They became friends enough over the years, enough that “I lent one of Newt’s daughters my skis. And I never got them back. But it didn’t matter, because I never used them,” DeLauro said, to laughter.
Of the award itself, she said, “I take it as a call to do more, and I will.”
Next, Frances “Bitsie” Clark and her proteges, the self-styled “Bitsie Chicks” — Barbara Lamb, Mimsie Coleman, Robin Golden, Betty Monz and Maryann Ott, led on Friday by Lamb — took the stage to announce the creation of the Bitsie Clark Fund for Artists, named in honor of the arts leader who was executive director of the Arts Council for two decades and integral to creating the Audubon Arts District. The new fund was designed to provide money for artists and arts organizations to work together more closely. Its first grantee, Lamb announced, will be Barbara Harder. Harder will partner with Creative Arts Workshop, where she has taught printmaking for over 40 years. The $2,500 grant will fund travel to Japan, where Harder plans to visit master papermakers, bring examples back to New Haven, and invite other artists to CAW to explore papermaking as well.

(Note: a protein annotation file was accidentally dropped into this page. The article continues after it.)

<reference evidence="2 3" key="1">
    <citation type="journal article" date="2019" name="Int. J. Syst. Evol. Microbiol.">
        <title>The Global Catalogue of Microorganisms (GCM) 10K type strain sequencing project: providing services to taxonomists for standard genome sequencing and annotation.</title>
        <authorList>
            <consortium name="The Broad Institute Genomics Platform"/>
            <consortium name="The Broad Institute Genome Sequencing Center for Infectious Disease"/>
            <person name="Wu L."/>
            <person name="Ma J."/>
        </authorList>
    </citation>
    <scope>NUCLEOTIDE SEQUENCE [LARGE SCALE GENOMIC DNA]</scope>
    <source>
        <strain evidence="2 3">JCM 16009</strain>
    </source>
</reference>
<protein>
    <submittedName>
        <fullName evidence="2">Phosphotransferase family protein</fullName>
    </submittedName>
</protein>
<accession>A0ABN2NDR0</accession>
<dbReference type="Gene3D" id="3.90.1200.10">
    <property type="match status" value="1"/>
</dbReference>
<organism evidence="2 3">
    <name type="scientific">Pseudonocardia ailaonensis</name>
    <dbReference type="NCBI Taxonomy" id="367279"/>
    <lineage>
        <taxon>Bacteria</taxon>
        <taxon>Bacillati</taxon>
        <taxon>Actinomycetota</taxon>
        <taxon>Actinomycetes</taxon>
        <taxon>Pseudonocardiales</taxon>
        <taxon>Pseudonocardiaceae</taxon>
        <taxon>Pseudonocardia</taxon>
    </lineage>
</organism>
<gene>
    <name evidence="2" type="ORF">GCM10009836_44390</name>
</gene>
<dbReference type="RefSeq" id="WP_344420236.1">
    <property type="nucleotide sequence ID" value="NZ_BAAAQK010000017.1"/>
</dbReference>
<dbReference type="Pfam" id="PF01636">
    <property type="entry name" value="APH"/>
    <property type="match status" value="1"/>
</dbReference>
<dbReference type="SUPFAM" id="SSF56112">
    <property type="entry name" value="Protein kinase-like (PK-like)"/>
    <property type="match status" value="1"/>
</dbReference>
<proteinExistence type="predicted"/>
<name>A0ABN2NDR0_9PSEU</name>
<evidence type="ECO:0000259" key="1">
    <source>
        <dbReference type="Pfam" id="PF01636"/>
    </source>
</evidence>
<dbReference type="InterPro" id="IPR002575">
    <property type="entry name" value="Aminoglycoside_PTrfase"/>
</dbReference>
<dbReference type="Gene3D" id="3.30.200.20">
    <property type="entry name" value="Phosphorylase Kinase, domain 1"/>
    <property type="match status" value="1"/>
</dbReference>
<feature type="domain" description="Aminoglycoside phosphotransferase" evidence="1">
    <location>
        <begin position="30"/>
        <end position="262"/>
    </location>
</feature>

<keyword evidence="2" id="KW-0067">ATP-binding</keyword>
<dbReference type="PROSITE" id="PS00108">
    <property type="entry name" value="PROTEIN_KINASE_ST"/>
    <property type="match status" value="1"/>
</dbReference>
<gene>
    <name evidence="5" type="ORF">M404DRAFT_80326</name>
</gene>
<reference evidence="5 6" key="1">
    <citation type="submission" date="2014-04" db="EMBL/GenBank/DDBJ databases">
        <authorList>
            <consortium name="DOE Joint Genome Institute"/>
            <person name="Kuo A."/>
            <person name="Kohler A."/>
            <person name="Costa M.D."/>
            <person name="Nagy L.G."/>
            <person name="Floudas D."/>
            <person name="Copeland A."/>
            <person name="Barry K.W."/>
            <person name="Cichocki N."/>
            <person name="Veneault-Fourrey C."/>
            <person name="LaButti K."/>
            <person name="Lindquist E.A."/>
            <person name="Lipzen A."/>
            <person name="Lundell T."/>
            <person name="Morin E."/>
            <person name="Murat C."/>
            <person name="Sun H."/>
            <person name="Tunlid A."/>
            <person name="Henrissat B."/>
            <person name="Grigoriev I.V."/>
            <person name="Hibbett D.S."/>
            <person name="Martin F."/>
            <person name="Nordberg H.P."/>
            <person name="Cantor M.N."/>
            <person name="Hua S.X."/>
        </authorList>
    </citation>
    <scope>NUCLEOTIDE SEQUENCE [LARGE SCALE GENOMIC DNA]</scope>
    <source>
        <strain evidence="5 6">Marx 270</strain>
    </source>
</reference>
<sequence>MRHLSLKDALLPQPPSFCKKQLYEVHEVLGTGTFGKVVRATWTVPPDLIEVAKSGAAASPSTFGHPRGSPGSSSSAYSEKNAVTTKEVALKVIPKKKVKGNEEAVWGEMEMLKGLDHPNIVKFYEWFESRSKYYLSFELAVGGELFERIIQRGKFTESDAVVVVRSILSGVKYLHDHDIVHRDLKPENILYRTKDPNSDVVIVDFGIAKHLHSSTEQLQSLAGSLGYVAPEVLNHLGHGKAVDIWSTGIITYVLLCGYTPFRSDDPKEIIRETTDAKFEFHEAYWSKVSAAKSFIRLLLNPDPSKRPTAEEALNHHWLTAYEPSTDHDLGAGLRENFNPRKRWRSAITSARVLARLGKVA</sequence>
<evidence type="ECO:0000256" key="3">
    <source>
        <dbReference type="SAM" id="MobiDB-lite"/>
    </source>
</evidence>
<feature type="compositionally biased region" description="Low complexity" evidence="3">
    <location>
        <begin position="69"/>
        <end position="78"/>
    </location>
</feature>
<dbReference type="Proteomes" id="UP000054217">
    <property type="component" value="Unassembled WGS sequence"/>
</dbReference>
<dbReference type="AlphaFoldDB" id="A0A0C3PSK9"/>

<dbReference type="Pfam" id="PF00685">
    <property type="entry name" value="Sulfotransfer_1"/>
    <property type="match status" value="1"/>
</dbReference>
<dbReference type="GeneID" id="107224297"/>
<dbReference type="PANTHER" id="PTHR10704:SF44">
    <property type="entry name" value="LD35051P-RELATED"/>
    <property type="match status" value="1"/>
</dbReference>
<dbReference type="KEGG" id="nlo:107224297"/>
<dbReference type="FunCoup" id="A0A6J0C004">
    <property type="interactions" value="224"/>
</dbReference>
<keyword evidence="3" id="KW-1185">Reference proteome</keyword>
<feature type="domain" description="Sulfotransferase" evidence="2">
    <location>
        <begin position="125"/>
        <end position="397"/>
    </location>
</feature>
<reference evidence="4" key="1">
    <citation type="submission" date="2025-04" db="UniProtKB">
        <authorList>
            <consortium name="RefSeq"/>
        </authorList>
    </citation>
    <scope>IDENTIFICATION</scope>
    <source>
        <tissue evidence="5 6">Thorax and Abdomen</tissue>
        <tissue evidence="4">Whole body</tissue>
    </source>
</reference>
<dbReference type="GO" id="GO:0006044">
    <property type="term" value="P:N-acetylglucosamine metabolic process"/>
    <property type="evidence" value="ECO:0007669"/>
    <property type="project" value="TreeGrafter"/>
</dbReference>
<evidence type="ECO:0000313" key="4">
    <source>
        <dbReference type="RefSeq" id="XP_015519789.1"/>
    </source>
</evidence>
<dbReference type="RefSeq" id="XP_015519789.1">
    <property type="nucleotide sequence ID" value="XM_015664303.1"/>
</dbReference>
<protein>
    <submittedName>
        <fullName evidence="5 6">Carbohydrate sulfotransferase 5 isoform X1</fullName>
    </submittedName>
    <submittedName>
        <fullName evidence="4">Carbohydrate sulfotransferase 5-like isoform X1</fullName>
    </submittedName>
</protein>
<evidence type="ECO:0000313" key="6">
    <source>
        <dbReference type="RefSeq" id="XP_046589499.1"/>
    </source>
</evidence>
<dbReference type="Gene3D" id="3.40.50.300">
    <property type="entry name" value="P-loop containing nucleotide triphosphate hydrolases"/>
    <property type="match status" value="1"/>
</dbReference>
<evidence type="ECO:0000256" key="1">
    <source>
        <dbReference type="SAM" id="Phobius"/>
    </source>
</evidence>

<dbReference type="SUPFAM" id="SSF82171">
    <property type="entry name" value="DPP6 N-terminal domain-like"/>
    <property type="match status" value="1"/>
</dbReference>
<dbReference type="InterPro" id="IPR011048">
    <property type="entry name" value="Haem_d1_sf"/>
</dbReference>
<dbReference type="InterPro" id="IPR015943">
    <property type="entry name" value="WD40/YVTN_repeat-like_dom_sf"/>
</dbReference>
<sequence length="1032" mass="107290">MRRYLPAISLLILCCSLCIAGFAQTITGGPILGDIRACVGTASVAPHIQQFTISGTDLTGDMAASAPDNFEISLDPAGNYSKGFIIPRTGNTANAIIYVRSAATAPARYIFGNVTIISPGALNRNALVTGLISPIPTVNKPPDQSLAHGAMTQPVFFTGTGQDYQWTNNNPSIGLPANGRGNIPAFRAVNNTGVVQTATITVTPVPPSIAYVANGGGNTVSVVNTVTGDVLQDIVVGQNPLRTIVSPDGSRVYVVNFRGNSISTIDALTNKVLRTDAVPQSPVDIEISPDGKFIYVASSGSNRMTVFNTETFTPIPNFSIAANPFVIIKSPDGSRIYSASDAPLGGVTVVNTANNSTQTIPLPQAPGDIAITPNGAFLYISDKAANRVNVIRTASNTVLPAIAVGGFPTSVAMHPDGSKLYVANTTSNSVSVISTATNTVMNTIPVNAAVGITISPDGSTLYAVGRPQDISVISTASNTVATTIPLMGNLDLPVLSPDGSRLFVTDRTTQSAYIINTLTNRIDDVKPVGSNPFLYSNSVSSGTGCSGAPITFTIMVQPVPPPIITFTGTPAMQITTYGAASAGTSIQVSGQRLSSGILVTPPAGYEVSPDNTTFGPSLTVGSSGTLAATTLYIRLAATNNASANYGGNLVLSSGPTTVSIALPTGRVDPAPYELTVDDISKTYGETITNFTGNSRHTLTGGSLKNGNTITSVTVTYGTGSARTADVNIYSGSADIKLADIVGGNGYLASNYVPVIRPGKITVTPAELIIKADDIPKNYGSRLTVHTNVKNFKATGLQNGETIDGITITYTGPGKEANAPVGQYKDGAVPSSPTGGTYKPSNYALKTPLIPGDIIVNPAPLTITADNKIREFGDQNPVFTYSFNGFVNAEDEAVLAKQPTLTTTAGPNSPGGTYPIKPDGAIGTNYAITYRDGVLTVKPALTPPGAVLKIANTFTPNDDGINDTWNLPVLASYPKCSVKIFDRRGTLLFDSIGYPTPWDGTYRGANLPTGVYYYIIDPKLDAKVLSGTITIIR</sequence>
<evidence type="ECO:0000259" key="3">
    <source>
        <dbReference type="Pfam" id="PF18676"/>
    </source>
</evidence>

The first award recipient of the day, Jackie Downing, is the director of grantmaking and nonprofit effectiveness at the Community Foundation for Greater New Haven. She has also worked with the New Haven Symphony Orchestra, the Dixwell “Q” House, and the Town of Hamden, along with the Whitney Players, a theater company.
“I want to challenge you on a higher level,” Downing said to her audience. “I’m asking you to join me in being a fire starter” — someone who doesn’t simply support the arts, but actively engages with the arts community and brings others along to do the same. “Take a child to New Haven’s Nutcracker and make it an annual tradition,” she said. “Join the cabaret class at Neighborhood Music School ... Take a bookbinding class at Creative Arts Workshop.”
“Don’t ignore the smaller theaters,” she continued, encouraging the audience to attend more fundraisers and descend with their friends en masse on a production at Collective Consciousness Theatre in Fair Haven. “Your ticket could be just the fire they need,” she said. Each person in the audience, she said, could become fire starters “so our community of artists can continue to ignite the vibrancy in us all.”